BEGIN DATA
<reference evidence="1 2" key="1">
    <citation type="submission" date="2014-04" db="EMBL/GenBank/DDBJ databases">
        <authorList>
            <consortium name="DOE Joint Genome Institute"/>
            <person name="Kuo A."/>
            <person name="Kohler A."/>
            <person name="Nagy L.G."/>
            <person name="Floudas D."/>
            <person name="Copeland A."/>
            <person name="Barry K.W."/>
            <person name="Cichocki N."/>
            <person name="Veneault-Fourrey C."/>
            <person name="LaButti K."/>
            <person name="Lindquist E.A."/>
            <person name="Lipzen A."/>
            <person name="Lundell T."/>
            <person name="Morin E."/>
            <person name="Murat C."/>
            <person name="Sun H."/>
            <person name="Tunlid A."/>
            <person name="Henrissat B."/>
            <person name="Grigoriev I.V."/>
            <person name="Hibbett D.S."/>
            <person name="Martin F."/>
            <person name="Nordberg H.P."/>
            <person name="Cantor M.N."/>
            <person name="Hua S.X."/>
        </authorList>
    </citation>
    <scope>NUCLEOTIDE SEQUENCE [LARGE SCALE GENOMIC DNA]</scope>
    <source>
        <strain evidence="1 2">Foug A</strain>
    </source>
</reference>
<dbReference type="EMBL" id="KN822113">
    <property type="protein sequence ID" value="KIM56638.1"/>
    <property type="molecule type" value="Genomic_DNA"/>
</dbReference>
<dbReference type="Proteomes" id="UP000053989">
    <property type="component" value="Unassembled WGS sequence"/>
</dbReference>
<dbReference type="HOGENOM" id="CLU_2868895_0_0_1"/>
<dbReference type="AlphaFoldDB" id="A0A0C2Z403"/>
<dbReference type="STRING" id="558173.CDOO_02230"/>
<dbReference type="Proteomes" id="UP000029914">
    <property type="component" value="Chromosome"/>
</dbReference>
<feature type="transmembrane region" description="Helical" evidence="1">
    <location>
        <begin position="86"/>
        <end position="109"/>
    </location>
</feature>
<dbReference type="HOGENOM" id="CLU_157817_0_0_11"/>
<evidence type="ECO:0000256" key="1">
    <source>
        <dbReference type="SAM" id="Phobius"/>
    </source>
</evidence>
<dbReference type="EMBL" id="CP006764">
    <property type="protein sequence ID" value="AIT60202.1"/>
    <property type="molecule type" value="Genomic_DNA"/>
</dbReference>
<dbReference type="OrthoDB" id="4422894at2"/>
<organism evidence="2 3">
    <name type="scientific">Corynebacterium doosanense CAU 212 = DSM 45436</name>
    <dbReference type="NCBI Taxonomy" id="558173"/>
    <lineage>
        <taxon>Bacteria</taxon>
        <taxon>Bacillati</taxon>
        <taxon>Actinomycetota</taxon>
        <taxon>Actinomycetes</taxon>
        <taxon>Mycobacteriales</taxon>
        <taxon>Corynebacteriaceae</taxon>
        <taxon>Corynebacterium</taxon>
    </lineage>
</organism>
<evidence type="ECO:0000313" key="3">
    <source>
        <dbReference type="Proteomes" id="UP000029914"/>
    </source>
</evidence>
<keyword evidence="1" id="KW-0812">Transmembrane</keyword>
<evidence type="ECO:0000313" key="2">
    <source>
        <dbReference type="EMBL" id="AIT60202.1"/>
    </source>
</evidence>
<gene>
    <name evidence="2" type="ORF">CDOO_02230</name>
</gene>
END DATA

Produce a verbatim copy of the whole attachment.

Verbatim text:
<reference evidence="1 2" key="1">
    <citation type="submission" date="2014-04" db="EMBL/GenBank/DDBJ databases">
        <authorList>
            <consortium name="DOE Joint Genome Institute"/>
            <person name="Kuo A."/>
            <person name="Kohler A."/>
            <person name="Nagy L.G."/>
            <person name="Floudas D."/>
            <person name="Copeland A."/>
            <person name="Barry K.W."/>
            <person name="Cichocki N."/>
            <person name="Veneault-Fourrey C."/>
            <person name="LaButti K."/>
            <person name="Lindquist E.A."/>
            <person name="Lipzen A."/>
            <person name="Lundell T."/>
            <person name="Morin E."/>
            <person name="Murat C."/>
            <person name="Sun H."/>
            <person name="Tunlid A."/>
            <person name="Henrissat B."/>
            <person name="Grigoriev I.V."/>
            <person name="Hibbett D.S."/>
            <person name="Martin F."/>
            <person name="Nordberg H.P."/>
            <person name="Cantor M.N."/>
            <person name="Hua S.X."/>
        </authorList>
    </citation>
    <scope>NUCLEOTIDE SEQUENCE [LARGE SCALE GENOMIC DNA]</scope>
    <source>
        <strain evidence="1 2">Foug A</strain>
    </source>
</reference>
<dbReference type="EMBL" id="KN822113">
    <property type="protein sequence ID" value="KIM56638.1"/>
    <property type="molecule type" value="Genomic_DNA"/>
</dbReference>
<dbReference type="Proteomes" id="UP000053989">
    <property type="component" value="Unassembled WGS sequence"/>
</dbReference>
<dbReference type="HOGENOM" id="CLU_2868895_0_0_1"/>
<dbReference type="AlphaFoldDB" id="A0A0C2Z403"/>
<dbReference type="STRING" id="558173.CDOO_02230"/>
<dbReference type="Proteomes" id="UP000029914">
    <property type="component" value="Chromosome"/>
</dbReference>
<feature type="transmembrane region" description="Helical" evidence="1">
    <location>
        <begin position="86"/>
        <end position="109"/>
    </location>
</feature>
<dbReference type="HOGENOM" id="CLU_157817_0_0_11"/>
<evidence type="ECO:0000256" key="1">
    <source>
        <dbReference type="SAM" id="Phobius"/>
    </source>
</evidence>
<dbReference type="EMBL" id="CP006764">
    <property type="protein sequence ID" value="AIT60202.1"/>
    <property type="molecule type" value="Genomic_DNA"/>
</dbReference>
<dbReference type="OrthoDB" id="4422894at2"/>
<organism evidence="2 3">
    <name type="scientific">Corynebacterium doosanense CAU 212 = DSM 45436</name>
    <dbReference type="NCBI Taxonomy" id="558173"/>
    <lineage>
        <taxon>Bacteria</taxon>
        <taxon>Bacillati</taxon>
        <taxon>Actinomycetota</taxon>
        <taxon>Actinomycetes</taxon>
        <taxon>Mycobacteriales</taxon>
        <taxon>Corynebacteriaceae</taxon>
        <taxon>Corynebacterium</taxon>
    </lineage>
</organism>
<evidence type="ECO:0000313" key="3">
    <source>
        <dbReference type="Proteomes" id="UP000029914"/>
    </source>
</evidence>
<keyword evidence="1" id="KW-0812">Transmembrane</keyword>
<evidence type="ECO:0000313" key="2">
    <source>
        <dbReference type="EMBL" id="AIT60202.1"/>
    </source>
</evidence>
<gene>
    <name evidence="2" type="ORF">CDOO_02230</name>
</gene>